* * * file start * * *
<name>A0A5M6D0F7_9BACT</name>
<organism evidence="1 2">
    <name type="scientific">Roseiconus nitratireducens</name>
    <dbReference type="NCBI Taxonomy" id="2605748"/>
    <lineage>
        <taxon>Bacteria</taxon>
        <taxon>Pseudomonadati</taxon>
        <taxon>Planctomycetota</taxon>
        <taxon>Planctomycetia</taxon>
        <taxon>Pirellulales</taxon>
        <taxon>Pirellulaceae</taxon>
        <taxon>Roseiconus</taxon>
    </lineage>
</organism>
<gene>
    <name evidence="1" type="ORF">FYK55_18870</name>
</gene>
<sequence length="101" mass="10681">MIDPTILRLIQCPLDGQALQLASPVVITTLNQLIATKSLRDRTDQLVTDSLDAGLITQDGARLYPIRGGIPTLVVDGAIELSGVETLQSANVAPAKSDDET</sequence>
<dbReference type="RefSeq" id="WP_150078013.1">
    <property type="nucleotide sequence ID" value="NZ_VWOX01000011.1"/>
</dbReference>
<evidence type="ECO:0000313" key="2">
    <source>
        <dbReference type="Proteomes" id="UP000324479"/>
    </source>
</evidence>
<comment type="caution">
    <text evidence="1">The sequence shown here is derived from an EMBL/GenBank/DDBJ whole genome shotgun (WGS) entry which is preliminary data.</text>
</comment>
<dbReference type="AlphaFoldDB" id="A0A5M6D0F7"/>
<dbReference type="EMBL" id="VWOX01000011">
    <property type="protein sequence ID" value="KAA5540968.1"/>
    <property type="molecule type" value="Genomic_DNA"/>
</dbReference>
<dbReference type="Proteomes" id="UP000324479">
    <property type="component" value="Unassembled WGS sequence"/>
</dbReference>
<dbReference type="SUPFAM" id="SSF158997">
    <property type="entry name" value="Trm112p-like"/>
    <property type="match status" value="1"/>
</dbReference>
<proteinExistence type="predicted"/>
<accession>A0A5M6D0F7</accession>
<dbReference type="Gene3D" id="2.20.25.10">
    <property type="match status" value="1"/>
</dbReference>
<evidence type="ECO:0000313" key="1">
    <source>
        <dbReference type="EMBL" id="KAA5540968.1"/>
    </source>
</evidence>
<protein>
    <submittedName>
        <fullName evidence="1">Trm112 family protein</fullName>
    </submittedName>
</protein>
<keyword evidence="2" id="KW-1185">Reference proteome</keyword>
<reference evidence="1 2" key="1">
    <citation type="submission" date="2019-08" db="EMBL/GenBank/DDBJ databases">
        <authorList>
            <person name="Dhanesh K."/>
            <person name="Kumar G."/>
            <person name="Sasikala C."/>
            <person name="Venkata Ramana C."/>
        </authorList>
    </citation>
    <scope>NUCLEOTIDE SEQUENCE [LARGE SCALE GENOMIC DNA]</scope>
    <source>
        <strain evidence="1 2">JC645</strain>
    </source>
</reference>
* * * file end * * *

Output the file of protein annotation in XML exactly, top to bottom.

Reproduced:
<name>A0A5M6D0F7_9BACT</name>
<organism evidence="1 2">
    <name type="scientific">Roseiconus nitratireducens</name>
    <dbReference type="NCBI Taxonomy" id="2605748"/>
    <lineage>
        <taxon>Bacteria</taxon>
        <taxon>Pseudomonadati</taxon>
        <taxon>Planctomycetota</taxon>
        <taxon>Planctomycetia</taxon>
        <taxon>Pirellulales</taxon>
        <taxon>Pirellulaceae</taxon>
        <taxon>Roseiconus</taxon>
    </lineage>
</organism>
<gene>
    <name evidence="1" type="ORF">FYK55_18870</name>
</gene>
<sequence length="101" mass="10681">MIDPTILRLIQCPLDGQALQLASPVVITTLNQLIATKSLRDRTDQLVTDSLDAGLITQDGARLYPIRGGIPTLVVDGAIELSGVETLQSANVAPAKSDDET</sequence>
<dbReference type="RefSeq" id="WP_150078013.1">
    <property type="nucleotide sequence ID" value="NZ_VWOX01000011.1"/>
</dbReference>
<evidence type="ECO:0000313" key="2">
    <source>
        <dbReference type="Proteomes" id="UP000324479"/>
    </source>
</evidence>
<comment type="caution">
    <text evidence="1">The sequence shown here is derived from an EMBL/GenBank/DDBJ whole genome shotgun (WGS) entry which is preliminary data.</text>
</comment>
<dbReference type="AlphaFoldDB" id="A0A5M6D0F7"/>
<dbReference type="EMBL" id="VWOX01000011">
    <property type="protein sequence ID" value="KAA5540968.1"/>
    <property type="molecule type" value="Genomic_DNA"/>
</dbReference>
<dbReference type="Proteomes" id="UP000324479">
    <property type="component" value="Unassembled WGS sequence"/>
</dbReference>
<dbReference type="SUPFAM" id="SSF158997">
    <property type="entry name" value="Trm112p-like"/>
    <property type="match status" value="1"/>
</dbReference>
<proteinExistence type="predicted"/>
<accession>A0A5M6D0F7</accession>
<dbReference type="Gene3D" id="2.20.25.10">
    <property type="match status" value="1"/>
</dbReference>
<evidence type="ECO:0000313" key="1">
    <source>
        <dbReference type="EMBL" id="KAA5540968.1"/>
    </source>
</evidence>
<protein>
    <submittedName>
        <fullName evidence="1">Trm112 family protein</fullName>
    </submittedName>
</protein>
<keyword evidence="2" id="KW-1185">Reference proteome</keyword>
<reference evidence="1 2" key="1">
    <citation type="submission" date="2019-08" db="EMBL/GenBank/DDBJ databases">
        <authorList>
            <person name="Dhanesh K."/>
            <person name="Kumar G."/>
            <person name="Sasikala C."/>
            <person name="Venkata Ramana C."/>
        </authorList>
    </citation>
    <scope>NUCLEOTIDE SEQUENCE [LARGE SCALE GENOMIC DNA]</scope>
    <source>
        <strain evidence="1 2">JC645</strain>
    </source>
</reference>